Sotto Voce.

"Qui plume a, guerre a." — Voltaire

Caught in the Web (a Really, Really Long Post)

The Verizon/NSA/FISA issue has alarmed a lot of people to varying degrees, and for many different reasons. Now, my rational side agrees with writer David Simon, who expressed his thoughts on the matter here and here. TL;DR:

“. . . the Verizon call data should be used as a viable data base for counter-terror investigations and […] its misuse should be greeted with the hyperbole that currently adorns the present moment. On the other hand, […] while I still believe the differences between call data and a wiretap are profound, and that the standard for obtaining call data has been and should remain far more modest for law enforcement, the same basic privacy protections don’t yet exist for internet communication. There, the very nature of the communication means that once it is harvested, the content itself is obtained. And the law has few of the protections accorded telephonic communication, and so privacy and civil liberties are, at this moment in time, more vulnerable to legal governmental overreach. That’s a legislative matter, but it needs to be addressed.”

But while Simon’s argument seems relatively clear-cut and logical when taken in the abstract, it becomes something else entirely when zoomed down to the scale of the intimately personal.

See, I know what it feels like to find out that someone has been listening to your phone calls. Because recently, I learned that someone had been listening to mine.

1. The Letter

One day late last year, I received a note from the mailman that a certified letter was waiting for me at the post office. I couldn’t guess what it might be for, but I figured it might be related to taxes or insurance or some routine thing. So I drove down to the post office, stood in line, and waited to pick it up. After I handed my ticket to the clerk and she returned with it, I glanced at the return address and felt a gut-punch of unease.

U.S. Department of Justice
U.S. Attorney’s Office
District of Connecticut

What the hell? Connecticut? Huh? That’s my home state, and I have relatives there. Oh, man, did a cousin do something stupid or something?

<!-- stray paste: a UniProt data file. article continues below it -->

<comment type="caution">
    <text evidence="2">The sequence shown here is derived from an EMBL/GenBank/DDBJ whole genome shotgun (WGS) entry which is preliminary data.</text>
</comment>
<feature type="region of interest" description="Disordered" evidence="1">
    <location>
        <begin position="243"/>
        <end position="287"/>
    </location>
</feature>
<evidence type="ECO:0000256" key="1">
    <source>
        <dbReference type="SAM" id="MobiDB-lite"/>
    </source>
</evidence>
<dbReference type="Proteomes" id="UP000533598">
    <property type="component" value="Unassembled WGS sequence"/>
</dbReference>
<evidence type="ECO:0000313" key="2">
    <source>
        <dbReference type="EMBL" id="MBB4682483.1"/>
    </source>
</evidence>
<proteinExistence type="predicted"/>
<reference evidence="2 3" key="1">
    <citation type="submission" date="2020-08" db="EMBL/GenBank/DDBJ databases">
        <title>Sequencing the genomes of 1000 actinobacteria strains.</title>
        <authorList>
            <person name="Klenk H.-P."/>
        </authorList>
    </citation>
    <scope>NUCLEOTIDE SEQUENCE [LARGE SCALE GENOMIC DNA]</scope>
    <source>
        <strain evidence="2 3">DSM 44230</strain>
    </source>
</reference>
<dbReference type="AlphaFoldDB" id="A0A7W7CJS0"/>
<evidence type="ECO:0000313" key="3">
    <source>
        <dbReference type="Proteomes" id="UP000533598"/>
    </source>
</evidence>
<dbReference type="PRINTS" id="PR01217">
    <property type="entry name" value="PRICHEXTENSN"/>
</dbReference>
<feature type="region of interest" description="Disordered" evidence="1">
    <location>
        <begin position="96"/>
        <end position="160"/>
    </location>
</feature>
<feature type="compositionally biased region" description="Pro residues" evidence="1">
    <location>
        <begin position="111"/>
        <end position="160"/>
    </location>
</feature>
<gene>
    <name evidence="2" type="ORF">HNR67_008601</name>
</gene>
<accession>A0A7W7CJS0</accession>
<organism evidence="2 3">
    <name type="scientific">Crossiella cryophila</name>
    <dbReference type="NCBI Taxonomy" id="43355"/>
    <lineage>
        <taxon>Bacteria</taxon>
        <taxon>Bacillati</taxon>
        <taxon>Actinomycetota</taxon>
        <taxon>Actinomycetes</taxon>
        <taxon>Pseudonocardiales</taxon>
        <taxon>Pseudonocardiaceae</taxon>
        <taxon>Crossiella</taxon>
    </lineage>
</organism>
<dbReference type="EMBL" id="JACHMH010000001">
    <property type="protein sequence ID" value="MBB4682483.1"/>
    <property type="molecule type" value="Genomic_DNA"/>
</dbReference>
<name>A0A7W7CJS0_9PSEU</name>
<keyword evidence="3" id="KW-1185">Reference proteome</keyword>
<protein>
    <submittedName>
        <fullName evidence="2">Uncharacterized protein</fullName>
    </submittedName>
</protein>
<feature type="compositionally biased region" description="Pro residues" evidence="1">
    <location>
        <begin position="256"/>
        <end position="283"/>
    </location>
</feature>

Unable to wait until I drove home before opening the letter, I found an empty patch of countertop by the window and opened the letter. I’d be lying if I said my hands weren’t trembling just a little bit. As I quickly scanned the very official-looking letter, the keywords popped out at me, each one causing a stone of confusion and uncertainty to fall into my stomach. In the matter of . . . interception of wire and electronic communications . . . pursuant to . . . you are advised as follows . . .

There followed a three-page list of dates, phone numbers, and in big bold letters “Target Telephone” followed by a number. Target Telephone 5. Target Telephone 6. Altogether, nine Target Telephones. None of them I recognized offhand, and none of them, I was relieved to see, were mine. I noticed, with a growing sense of surreality, that each paragraph was numbered. As if this was just someone’s to-do list.

Only when I reached the final paragraph, Paragraph 10, on the last page of the letter, did this Matrix-like cascade of numbers and words suddenly coalesce with a crystal clarity that made my heart pump so hard that I actually felt the arteries in my neck swell: “You are receiving this notice because you were intercepted during one or more of the authorized periods of interception. If you have any questions regarding this notice, please contact Special Agent . . .

If I had any questions? If I had any QUESTIONS??? You’ve just told me that I’ve been talking with someone or someones unknown to me who was being wiretapped — wiretapped! — by the FBI, and you think I might have questions?

As soon as I got home — a shaky ride — I put in a call to the Special Agent and got his voicemail. I left him a message explaining I had just received the letter and, yes, I had some questions, and to please call me back.

A day went by. No response. I called and left another message. No response. I called his field office and tried to speak to someone else who could help me. No one could. Meanwhile, the drumbeat of questions were just pounding louder and louder in my head, along with the uncertainty.

Was I in trouble? Was I a potential witness in some pending trial? I knew I had done nothing (knowingly) illegal, but did that matter? Was there any kind of guilt by association from having talked to — who, exactly? Did I have to worry about, I don’t know, threats from the person who got bugged? Did they get arrested? Have I been talking with a terrorist?